Turkey’s foreign minister: Syria’s Assad could’ve been Gorbachev, but chose to be Milosevic

Turkey's foreign minister vowed Friday to work with Washington and like-minded European and Arab states to bolster humanitarian protection for Syrian civilians endangered by the Bashar al-Assad regime.

Ahmet Davutoglu, speaking to journalists in Washington ahead of a Monday meeting with Secretary of State Hillary Clinton, threw support to Clinton's proposed idea for a "Friends of Syria" international contact group to find ways to get humanitarian aid to Syrian civilians and support that country's transition to democracy. Close to 6,000 people have been killed in Assad's 11-month crackdown; some 30,000 Syrian refugees have fled to Turkey, he said.

Davutoglu said that Turkey had tried to engage the Assad regime last year on a reform plan. But as the crackdown against Syrian protesters only intensified, Turkey chose to support the Syrian people in their aspirations for greater democracy.

"We hoped Assad could be a 'Gorbachev," Davutoglu said, referring to the Russian leader who oversaw the 'glasnost' period of democratic reforms in the former Soviet Union. "But instead he preferred to be Milosevic," he continued, referring to the late Serbian strongman who pursued a genocidal campaign against Bosnia's ethnic Muslims and Croats, and oppressed Kosovo's ethnic Albanian population.

Davutoglu said he was disappointed that Russia and China had vetoed a UN Security Council resolution last Saturday that would have called for a halt to the Syria violence, describing the 13-2 Security Council vote as an echo of the Cold War. But he said Turkey had not entirely given up hope that it may still be possible to get a UN resolution on Syria in the coming days. He noted that Russian Foreign Minister Sergei Lavrov's recent visit to Damascus had produced the same hollow promises from Assad to stop the violence, while on the ground Syrian tanks had intensified their indiscriminate assault on Syrian civilians in the restive city of Homs.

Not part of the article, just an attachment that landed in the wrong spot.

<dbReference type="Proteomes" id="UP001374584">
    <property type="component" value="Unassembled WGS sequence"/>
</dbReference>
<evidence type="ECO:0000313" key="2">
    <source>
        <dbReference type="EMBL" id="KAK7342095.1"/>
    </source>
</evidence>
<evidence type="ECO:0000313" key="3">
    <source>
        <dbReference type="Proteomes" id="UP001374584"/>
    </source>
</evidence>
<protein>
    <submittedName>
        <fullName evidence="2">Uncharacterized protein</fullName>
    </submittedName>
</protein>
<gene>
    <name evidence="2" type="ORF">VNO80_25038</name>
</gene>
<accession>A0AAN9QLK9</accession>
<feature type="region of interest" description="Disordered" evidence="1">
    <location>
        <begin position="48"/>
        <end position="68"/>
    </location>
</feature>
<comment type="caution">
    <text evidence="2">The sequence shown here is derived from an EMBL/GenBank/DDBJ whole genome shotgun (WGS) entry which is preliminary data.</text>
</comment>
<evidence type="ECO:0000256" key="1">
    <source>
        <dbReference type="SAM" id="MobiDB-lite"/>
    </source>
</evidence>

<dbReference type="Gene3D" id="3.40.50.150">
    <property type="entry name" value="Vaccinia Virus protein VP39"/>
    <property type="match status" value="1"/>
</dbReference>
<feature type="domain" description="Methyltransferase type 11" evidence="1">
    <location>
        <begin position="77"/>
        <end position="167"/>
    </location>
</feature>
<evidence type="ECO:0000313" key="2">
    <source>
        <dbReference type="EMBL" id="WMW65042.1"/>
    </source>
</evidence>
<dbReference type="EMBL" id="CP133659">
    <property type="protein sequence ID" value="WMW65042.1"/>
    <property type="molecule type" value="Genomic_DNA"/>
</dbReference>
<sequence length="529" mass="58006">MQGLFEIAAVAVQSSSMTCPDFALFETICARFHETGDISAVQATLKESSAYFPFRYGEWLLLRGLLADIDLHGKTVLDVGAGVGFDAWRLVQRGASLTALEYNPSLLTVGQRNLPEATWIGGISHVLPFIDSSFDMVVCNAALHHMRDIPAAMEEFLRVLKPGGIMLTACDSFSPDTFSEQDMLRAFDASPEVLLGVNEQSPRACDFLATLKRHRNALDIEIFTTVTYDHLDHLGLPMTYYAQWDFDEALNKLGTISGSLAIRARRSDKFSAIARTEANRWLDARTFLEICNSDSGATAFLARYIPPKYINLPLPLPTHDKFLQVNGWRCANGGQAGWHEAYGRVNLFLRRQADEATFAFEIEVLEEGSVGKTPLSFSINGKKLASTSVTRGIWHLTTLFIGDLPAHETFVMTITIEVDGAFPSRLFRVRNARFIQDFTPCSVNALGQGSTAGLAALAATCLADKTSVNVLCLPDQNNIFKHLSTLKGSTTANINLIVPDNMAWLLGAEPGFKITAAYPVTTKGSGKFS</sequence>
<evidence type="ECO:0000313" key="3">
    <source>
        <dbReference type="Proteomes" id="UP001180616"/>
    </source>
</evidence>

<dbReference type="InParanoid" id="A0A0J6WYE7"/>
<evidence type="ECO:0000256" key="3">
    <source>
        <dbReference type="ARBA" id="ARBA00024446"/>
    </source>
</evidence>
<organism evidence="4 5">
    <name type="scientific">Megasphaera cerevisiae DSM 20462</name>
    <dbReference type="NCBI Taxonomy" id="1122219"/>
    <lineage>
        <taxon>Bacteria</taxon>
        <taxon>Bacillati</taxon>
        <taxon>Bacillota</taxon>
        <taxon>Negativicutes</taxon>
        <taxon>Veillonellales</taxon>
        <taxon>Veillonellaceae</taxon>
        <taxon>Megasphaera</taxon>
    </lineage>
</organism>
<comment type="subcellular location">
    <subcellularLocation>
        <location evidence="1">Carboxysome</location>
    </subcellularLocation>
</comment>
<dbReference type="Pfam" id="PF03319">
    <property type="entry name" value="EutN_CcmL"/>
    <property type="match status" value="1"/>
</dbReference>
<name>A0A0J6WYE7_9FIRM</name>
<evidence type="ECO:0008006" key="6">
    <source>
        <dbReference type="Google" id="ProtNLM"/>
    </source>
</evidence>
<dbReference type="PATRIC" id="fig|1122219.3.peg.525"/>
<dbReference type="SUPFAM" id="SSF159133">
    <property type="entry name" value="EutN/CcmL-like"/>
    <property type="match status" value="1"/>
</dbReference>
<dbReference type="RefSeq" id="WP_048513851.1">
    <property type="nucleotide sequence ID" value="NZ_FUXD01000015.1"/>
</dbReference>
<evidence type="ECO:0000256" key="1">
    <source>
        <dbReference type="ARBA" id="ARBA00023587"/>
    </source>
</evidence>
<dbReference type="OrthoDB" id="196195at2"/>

It would be premature to call for a Libya-style NATO military intervention in Syria at this time, Davutoglu said. But he noted that events were moving very quickly on the ground, and that it was not inconceivable that the situation could look different in a few weeks time.

The Turkish envoy's visit to Washington comes during a particularly bright period in American-Turkish relations, with the U.S. and Turkey working closely on Syria, the Arab spring, Afghanistan, Iraq, and beyond. Davutoglu also alluded to recent consultations between himself, Iranian officials and unspecified western interlocutors over a possible updated confidence building measure regarding Iran's nuclear program. What is needed, he said, is for both sides to overcome substantial mistrust.

Davutoglu said that he had almost weekly calls with Secretary of State Clinton and noted that President Obama also speaks frequently--at least twice a month--with Turkish prime minister Recep Tayyip Erdogan. Obama described Erdogan last month as one of the five world leaders with whom he enjoys the most effective and trusted relations.

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